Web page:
Tuesday, May 17, 2011

Sentiment and Statistic

I watched Bull Durham last night. Check that: I watched a handful of clips of Bull Durham last night, because I found large swathes of it just totally insufferable. If Bull Durham really is the "best baseball movie of all time," then that's far more an indictment of the truly awful baseball movies that have been produced throughout modern history than it is a testament to Bull Durham's greatness. Bull Durham gave us a couple of iconic characters and a little bit of insight into the "other side" of professional baseball...set against a backdrop of softcore porn, bad 80s music and horrendously unrealistic action sequences. As a movie, it embodies the sentimental 80s-90s Hollywood bullshit I pretty much despise, the kind of writing and storytelling that has forever been put to rest, I'd like to think, by the rise of indie filmmakers around the same time. (I'd even go so far as to say that as far as Ron Shelton sports movies featuring two jocks and a girl, White Men Can't Jump is the better flick. But maybe that's just me.)
Coincidentally, last night was also when I finally got my ass over to FanGraphs to look up wOBA. Until then, I had been aware only that it was an offensive stat that looked a little like OBP. What it is, of course, is essentially OPS, but scaled properly for the value of each outcome. That explanation makes perfect sense to me, and I can easily believe simply from that single-sentence summary that wOBA is a very useful comparative stat.

But even understanding that - even knowing that this stat had perfect utility - I still found the number staring off the page at me foreign in some Luddite way, a disembodied decimal that carried no inherent meaning. I think that's a big reason why throughout my life my submission to newer, and no doubt superior, statistics has been so gradual. I know I'm hardly the first to make this point, but it remains true that numbers like wOBA and FIP exist outside of the game itself. The reason that batting average was the predominant statistic in the first hundred years of baseball was that it involved such a simple calculation: it's easy enough to go back to the dugout after a 2-for-5 day and say, "Hey, I'm batting .400!" On the other hand, could I ever sit in the dugout without pen or calculator and figure out my wOBA?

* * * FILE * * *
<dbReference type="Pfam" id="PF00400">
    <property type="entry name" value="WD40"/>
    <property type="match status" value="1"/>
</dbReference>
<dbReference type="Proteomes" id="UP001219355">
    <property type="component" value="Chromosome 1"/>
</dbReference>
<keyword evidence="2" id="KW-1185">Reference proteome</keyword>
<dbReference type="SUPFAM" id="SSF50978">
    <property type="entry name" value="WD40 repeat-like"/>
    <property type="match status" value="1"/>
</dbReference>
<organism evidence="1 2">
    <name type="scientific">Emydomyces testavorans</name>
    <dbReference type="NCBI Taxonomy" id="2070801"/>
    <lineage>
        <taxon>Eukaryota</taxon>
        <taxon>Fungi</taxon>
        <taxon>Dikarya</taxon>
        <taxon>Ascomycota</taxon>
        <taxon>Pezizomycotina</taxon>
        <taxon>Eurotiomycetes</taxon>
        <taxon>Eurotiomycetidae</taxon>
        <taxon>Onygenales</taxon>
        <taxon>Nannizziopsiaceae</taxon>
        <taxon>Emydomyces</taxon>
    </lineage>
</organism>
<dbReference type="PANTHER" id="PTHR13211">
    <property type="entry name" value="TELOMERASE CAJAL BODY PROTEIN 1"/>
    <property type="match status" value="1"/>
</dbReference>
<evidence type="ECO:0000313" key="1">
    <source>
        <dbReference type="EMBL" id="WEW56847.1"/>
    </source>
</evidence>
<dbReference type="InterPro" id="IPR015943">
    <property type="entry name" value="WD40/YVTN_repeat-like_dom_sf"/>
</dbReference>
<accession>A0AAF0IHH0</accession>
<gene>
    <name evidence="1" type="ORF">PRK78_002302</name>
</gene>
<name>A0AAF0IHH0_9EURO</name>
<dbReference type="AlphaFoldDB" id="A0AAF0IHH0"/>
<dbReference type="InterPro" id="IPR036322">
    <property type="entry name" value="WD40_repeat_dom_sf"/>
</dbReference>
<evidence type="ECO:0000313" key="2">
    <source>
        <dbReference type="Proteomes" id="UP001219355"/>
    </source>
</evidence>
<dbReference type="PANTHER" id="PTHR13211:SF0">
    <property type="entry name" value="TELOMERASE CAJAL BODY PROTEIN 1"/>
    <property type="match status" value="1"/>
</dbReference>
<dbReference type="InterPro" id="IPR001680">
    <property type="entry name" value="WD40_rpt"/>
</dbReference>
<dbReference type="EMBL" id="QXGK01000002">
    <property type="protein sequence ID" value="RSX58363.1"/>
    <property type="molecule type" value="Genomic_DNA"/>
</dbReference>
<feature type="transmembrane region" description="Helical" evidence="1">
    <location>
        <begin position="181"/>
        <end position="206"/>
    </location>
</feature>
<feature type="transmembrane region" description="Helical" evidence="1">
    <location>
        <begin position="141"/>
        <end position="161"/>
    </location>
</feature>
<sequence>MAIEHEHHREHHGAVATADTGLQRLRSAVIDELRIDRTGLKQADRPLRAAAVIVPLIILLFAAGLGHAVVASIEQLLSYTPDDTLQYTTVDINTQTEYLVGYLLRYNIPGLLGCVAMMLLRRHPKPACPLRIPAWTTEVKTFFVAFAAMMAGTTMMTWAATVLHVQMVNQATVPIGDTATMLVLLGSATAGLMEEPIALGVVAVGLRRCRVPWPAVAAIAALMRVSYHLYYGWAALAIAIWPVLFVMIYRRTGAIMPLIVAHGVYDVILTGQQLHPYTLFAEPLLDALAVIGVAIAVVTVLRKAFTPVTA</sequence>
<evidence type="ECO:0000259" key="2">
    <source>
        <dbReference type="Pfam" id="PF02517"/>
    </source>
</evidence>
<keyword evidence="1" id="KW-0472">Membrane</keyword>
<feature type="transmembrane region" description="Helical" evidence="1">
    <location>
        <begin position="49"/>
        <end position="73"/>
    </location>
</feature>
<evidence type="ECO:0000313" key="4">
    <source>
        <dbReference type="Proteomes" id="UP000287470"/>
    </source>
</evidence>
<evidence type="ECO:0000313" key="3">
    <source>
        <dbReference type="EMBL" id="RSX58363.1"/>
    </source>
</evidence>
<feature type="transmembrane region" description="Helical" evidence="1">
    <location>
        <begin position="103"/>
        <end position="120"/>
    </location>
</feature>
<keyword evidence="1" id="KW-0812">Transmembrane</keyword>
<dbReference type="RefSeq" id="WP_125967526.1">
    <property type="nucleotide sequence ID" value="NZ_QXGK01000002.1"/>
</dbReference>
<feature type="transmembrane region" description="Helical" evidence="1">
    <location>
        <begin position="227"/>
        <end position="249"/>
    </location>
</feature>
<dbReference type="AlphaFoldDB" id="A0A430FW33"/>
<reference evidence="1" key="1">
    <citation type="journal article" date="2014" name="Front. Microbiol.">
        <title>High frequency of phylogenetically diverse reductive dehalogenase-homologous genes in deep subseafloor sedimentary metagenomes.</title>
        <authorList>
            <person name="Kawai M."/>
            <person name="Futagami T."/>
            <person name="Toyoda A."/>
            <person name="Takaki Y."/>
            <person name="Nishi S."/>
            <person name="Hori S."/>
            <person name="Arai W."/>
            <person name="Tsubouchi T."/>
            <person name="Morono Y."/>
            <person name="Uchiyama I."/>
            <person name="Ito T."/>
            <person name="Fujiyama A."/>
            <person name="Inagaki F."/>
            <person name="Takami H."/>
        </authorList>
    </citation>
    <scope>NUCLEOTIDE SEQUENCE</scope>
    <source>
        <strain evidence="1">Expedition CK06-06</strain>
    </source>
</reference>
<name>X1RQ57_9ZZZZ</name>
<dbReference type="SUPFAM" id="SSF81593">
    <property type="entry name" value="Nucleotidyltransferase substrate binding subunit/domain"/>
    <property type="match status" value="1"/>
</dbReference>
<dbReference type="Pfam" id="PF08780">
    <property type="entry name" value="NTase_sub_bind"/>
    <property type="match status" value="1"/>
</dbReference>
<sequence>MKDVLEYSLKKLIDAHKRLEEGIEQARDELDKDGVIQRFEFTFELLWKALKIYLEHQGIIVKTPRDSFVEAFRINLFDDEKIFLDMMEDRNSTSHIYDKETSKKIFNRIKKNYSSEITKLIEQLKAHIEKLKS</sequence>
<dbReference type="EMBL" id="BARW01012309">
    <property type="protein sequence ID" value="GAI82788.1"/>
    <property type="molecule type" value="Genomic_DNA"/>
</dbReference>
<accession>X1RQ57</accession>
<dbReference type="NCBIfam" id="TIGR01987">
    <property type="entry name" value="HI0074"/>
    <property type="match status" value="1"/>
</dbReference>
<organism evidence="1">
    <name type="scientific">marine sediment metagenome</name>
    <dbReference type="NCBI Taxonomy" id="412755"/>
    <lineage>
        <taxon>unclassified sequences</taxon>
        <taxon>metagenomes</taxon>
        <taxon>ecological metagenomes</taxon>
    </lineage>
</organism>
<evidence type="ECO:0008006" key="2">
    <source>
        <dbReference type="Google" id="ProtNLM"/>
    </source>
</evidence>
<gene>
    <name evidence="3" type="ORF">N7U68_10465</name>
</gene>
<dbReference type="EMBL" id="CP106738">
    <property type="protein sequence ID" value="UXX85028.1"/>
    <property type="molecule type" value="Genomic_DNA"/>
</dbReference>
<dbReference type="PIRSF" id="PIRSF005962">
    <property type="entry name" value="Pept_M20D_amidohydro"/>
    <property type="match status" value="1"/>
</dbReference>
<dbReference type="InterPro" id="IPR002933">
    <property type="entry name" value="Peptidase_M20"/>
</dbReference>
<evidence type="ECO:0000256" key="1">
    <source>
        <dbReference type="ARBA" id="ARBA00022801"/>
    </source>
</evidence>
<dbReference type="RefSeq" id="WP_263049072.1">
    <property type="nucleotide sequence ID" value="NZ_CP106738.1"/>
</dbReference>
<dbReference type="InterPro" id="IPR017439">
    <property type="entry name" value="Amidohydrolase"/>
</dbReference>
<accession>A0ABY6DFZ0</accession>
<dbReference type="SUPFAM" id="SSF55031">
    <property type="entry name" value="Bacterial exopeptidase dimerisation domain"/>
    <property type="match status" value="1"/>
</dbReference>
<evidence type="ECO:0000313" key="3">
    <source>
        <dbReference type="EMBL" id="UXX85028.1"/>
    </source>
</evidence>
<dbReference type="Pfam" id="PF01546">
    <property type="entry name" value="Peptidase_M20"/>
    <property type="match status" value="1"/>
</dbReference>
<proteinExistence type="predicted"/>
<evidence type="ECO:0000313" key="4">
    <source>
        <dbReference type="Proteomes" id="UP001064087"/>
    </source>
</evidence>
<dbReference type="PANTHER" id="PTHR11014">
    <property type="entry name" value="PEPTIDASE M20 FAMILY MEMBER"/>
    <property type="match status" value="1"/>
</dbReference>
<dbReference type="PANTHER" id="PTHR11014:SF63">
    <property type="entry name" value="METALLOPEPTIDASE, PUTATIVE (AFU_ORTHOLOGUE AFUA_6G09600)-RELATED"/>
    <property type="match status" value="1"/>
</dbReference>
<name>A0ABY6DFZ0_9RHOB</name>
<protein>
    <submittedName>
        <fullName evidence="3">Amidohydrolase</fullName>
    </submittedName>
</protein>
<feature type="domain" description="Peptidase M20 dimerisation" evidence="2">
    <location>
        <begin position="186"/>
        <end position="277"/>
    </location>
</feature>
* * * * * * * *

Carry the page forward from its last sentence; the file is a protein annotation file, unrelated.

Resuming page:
It's an obstacle of understanding: selfish ignorant pricks like me want to feel like they understand the stat they're quoting - I want to make it my stat, not Tom Tango or Bill James'. For years after I figured out OPS, that was my go-to stat - because, rightly or wrongly, I felt like I understand everything that went into its calculation. Even making the transition to OPS+ was irritating in that it involved deflecting that burden onto someone else's calculator - I understood that a 119 OPS+ was 19% above league average, but that calculation was something that I couldn't discern from the raw numbers, at least not without investing hours of my life into it. And for every inch that I am stuck in my ways, I'm a long way from the forty-year-old ex-ballplayer who's spent his whole life evaluating his career in a certain way.
Like Crash Davis. Who - let's be honest - is pretty much Sal Fasano. (Gotta tie this into the Jays somehow, right?) Kevin Costner may not have grown the Fu Manchu, but somehow you just know Annie would have loved it. And Sally-boy did hit 156 minor league HRs (and 47 major league ones), which doesn't quite add up to the made-up number of 246 in the film but, all things considered, is pretty damn close.

Anyway, I don't really know where this is going. Sal Fasano has his place, I guess, and so does Fangraphs. Or something...

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